With the closure of the bar, 15 people were out of work. But during the two-week-long ban, Kuujjuaq was a changed community, a tranquil place, with no all-terrain vehicles speeding around the streets.

As the season’s first snowflakes came down, people stayed at home, instead of heading out for a drink at the bar, and they weren’t drinking at home either, because no booze was available in town.

“It was the quietest two weeks we just had. It was great,” said the owner of the local motor vehicle sales and repair shop.

But Kuujjuaq’s period of calm ended when the people decided to bring booze back into the community — but not too much of it. Voters came out 70 per cent in favour of keeping the local bar’s doors open. Eighty-four per cent of those who vote also wanted the Fort Chimo Co-op to stop selling beer.

No one was surprised by the decision to re-open the bar. Bar revenues supported the local hotel, provided jobs and underwrote community recreation activities. Still, many had mixed feeling about the results. They weren’t sure whether cutting out retail beer sales would solve the alcohol abuse problem, although they said children might suffer less if drinking goes on outside of the home.

In 2013 beer and wine can be purchased at the Kuujjuaq co-op store. (PHOTO BY JANE GEORGE)

A second referendum decides in 2011 that retail alcohol sales can take place in Kuujjuaq, and in 2013 beer and wine can be purchased at the Kuujjuaq co-op store. (PHOTO BY JANE GEORGE)

The municipal council also passed a by-law limiting orders for alcohol flown up from the South to four cases of beer a month and two litres of spirits or four litres of wine.

These new limits on ordering in booze were designed to cut off supplies to bootleggers because all requests for alcohol will have to go through the council.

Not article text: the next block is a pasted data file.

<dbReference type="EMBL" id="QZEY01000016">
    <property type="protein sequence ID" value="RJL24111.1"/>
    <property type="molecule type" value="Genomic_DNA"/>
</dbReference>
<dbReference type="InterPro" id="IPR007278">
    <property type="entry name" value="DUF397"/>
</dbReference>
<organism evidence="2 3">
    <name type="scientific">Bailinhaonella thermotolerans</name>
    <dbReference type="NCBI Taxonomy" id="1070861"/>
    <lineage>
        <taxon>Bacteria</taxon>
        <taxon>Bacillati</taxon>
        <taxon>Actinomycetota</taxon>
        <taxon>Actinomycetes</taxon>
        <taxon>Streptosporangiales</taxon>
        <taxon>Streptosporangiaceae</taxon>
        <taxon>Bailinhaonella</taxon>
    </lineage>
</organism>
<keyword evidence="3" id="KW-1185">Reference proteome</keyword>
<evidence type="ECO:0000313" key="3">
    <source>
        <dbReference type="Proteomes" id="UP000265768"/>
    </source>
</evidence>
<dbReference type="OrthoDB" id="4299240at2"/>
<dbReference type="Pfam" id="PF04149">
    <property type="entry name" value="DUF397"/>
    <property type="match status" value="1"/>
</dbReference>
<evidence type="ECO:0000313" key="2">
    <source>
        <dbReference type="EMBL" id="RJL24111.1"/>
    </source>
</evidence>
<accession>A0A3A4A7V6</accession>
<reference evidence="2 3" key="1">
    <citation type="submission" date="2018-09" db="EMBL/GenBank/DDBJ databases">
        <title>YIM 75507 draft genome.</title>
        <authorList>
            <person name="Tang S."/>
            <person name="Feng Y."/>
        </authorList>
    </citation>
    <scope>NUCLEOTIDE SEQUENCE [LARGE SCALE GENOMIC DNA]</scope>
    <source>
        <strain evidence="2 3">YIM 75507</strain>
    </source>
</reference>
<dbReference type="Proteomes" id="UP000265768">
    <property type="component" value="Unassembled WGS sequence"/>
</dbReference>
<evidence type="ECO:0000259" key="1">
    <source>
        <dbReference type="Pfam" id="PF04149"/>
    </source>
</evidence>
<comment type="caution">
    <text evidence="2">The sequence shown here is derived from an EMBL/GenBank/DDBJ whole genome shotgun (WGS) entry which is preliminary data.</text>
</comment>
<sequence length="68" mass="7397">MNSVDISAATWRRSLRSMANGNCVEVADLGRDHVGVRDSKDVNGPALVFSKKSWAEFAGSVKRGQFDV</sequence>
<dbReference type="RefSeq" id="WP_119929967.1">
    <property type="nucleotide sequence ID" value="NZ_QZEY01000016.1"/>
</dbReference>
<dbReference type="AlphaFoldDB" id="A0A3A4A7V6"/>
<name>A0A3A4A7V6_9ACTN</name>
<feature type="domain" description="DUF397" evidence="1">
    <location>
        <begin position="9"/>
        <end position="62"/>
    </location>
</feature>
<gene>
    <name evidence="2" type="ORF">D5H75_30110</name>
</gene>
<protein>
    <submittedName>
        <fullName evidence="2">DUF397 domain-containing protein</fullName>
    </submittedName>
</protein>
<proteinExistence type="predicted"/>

The referendum would not be a cure-all, Adams said. He wasn’t even sure that all alcohol-related deaths and family violence would end.

“But I think there will see some reduction, although we’ll only see in a few months, whether it’s had an impact,” Adams said.

He told me that he was going out on the land for the weekend to clear his thoughts. Like him, though, I was feeling, at that moment, hopeful for Kuujjuaq, a community that seemed to want to get better.

In 2011 residents voted in another referendum to re-instate retail beer sales, along with wine sales, at the local co-op store, which again starts selling alcohol in 2013.

Police later maintained that crime — high enough still — had not risen.

The next instalment of “Like an iceberg” goes live May 5.

Did you miss earlier blog entries of “Like an iceberg”? You can read them here:

Like an iceberg: on being a journalist in the Arctic

Like an iceberg, 1991…cont.

Like an iceberg, 1991…more

Like an iceberg, 1992, “Shots in the dark” 

Like an iceberg, 1992, “Sad stories”

Like an iceberg, 1993, “Learning the language of the snows”

Like an iceberg, 1993 cont., “Spring”

Like an iceberg, 1993 cont., “Chesterfield Inlet”

Like an iceberg, 1993 cont., more “Chesterfield Inlet”

Like an iceberg, 1994: “Seals and more”

Like an iceberg, 1994, cont., “No news is good news”

Like an iceberg, 1994 cont., more “No news is good news”

Like an iceberg, 1994 cont., “A place with four names”

Like an iceberg, 1995, “More sad stories”

Like an iceberg, 1995 cont., “No place like Nome”

Like an iceberg, 1995 cont., “Greenland”

Like an iceberg, 1995, cont. “Secrets”

Like an iceberg, 1996, “Hard Lessons”

Like an iceberg, 1996 cont., “Working together”

Like an iceberg, 1996 cont., “At the edge of the world”

Like an iceberg, 1996, more “At the edge of the world”

Like an iceberg, 1996, “Who speaks for Inuit”

 

A piece of ice rots in the spring sun near the Koksoak River. (PHOTO BY JANE GEORGE)

A piece of ice rots in the spring sun near the Koksoak river. (PHOTO BY JANE GEORGE)